One-bedroom flats in the most popular areas of the Capital were snapped up on average within two weeks of going on the market last year, according to a new report.
An ESPC survey found the average selling price for a home in the city increased by almost six per cent during 2018, rising to £262,897 from £248,215 in the previous 12 months.
A significant increase in the number of properties for sale towards the end of the year was also reported, with around 24 per cent more homes on the market between October and December – the strongest fourth quarter since before the financial crash.
And sellers in areas including Leith Walk, Easter Road, Pilrig and Bonnington, as well as those in Abbeyhill and Meadowbank, had to wait just 14 days on average for their one-bedroom apartments to be sold.
However, that followed a sluggish start to the year, when the number of listed homes dropped by more than ten per cent.
Experts said the market was being driven by a lack of available properties, particularly in popular areas, with fierce competition among buyers to secure purchases.
Two-bedroom flats in Stockbridge, Comely Bank, Fettes and Canonmills saw the biggest year-on-year increase in average selling price, rising by 12.5 per cent to £295,167.
Meanwhile, the average selling price of three-bedroom houses in Blackhall, Davidson’s Mains, Silverknowes, Cramond, Cammo and Barnton rose by 12.1 per cent to £393,355.
Paul Hilton, chief executive of ESPC, warned it was a testing market for first-time buyers, but admitted the end-of-year increase of properties on the market should be seen as a positive.
He said: “While 2018 remained a sellers’ market due to a shortage of properties, during the last three months of the year there was a significant increase in the number of homes coming to market, as well as an increase in sales volume. This is a particularly positive sign for buyers as the increased supply of homes should help to meet some of the strong demand for properties.”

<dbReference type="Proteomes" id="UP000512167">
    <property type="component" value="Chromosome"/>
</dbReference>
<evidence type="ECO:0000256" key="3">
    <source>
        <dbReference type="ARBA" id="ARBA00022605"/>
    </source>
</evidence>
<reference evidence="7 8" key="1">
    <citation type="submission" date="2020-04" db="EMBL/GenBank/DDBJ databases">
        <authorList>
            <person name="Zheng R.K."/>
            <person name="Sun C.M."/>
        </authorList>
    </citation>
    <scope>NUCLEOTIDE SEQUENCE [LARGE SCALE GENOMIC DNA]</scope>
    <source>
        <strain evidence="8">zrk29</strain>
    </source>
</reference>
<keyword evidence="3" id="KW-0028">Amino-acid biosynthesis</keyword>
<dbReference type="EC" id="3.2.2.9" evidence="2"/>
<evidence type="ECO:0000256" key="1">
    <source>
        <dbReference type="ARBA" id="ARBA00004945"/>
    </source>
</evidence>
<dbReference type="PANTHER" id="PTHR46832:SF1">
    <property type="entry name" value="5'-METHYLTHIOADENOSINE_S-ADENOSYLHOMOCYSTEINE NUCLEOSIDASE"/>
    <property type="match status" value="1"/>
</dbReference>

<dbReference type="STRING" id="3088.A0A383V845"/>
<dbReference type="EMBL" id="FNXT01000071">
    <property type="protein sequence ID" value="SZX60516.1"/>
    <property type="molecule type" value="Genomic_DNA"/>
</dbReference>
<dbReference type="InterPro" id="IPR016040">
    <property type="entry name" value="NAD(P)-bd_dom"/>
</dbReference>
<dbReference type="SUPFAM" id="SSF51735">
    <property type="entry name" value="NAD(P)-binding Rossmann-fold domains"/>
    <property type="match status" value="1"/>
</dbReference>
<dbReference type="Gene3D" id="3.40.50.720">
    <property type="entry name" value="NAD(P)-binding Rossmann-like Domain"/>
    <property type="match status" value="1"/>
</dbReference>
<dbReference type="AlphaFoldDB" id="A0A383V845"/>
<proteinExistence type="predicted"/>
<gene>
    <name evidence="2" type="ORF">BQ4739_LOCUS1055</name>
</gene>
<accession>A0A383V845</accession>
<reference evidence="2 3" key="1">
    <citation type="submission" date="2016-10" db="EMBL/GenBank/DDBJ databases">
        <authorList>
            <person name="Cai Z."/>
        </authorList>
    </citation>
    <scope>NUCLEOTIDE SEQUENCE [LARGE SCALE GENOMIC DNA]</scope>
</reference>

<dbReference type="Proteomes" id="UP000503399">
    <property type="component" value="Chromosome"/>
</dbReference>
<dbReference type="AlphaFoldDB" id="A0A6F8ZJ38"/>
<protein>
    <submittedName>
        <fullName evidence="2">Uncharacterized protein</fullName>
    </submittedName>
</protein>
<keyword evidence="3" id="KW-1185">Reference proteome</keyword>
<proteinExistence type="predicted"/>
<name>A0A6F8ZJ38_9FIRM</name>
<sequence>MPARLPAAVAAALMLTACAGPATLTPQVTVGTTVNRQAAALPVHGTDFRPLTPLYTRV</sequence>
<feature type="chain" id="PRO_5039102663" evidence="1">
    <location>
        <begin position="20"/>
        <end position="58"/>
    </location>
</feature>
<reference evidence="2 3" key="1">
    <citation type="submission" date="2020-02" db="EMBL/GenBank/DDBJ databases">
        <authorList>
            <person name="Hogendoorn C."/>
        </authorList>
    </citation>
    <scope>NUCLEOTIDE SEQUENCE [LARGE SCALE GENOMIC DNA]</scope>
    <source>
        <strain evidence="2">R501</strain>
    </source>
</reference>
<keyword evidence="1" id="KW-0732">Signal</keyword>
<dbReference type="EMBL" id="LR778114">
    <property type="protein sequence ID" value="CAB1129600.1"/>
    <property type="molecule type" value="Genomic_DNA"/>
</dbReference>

He added: “It appears first-time buyers are facing high levels of competition due to strong demand for homes in the city, coupled with a shortage of supply.
“However, the increase in the number of properties coming to market at the end of 2018 may make it easier for first-time buyers to purchase a property in 2019.”
Across east central Scotland, the average property price rose to £241,827 from £230,483 – a 4.9 per cent increase.
Susan Rae, housing spokeswoman for Edinburgh’s Greens, criticised the latest figures, describing them as a “red herring”. She said: “Make no mistake, a six per cent rise in Edinburgh house prices is terrible news for the Capital – bad for buyers, bad for renters, bad for the city economy and bad for traffic congestion and long-term commuting.
“We need everyone in the city to be committed to better housing affordability, easier access for people on lower incomes and high quality homes.”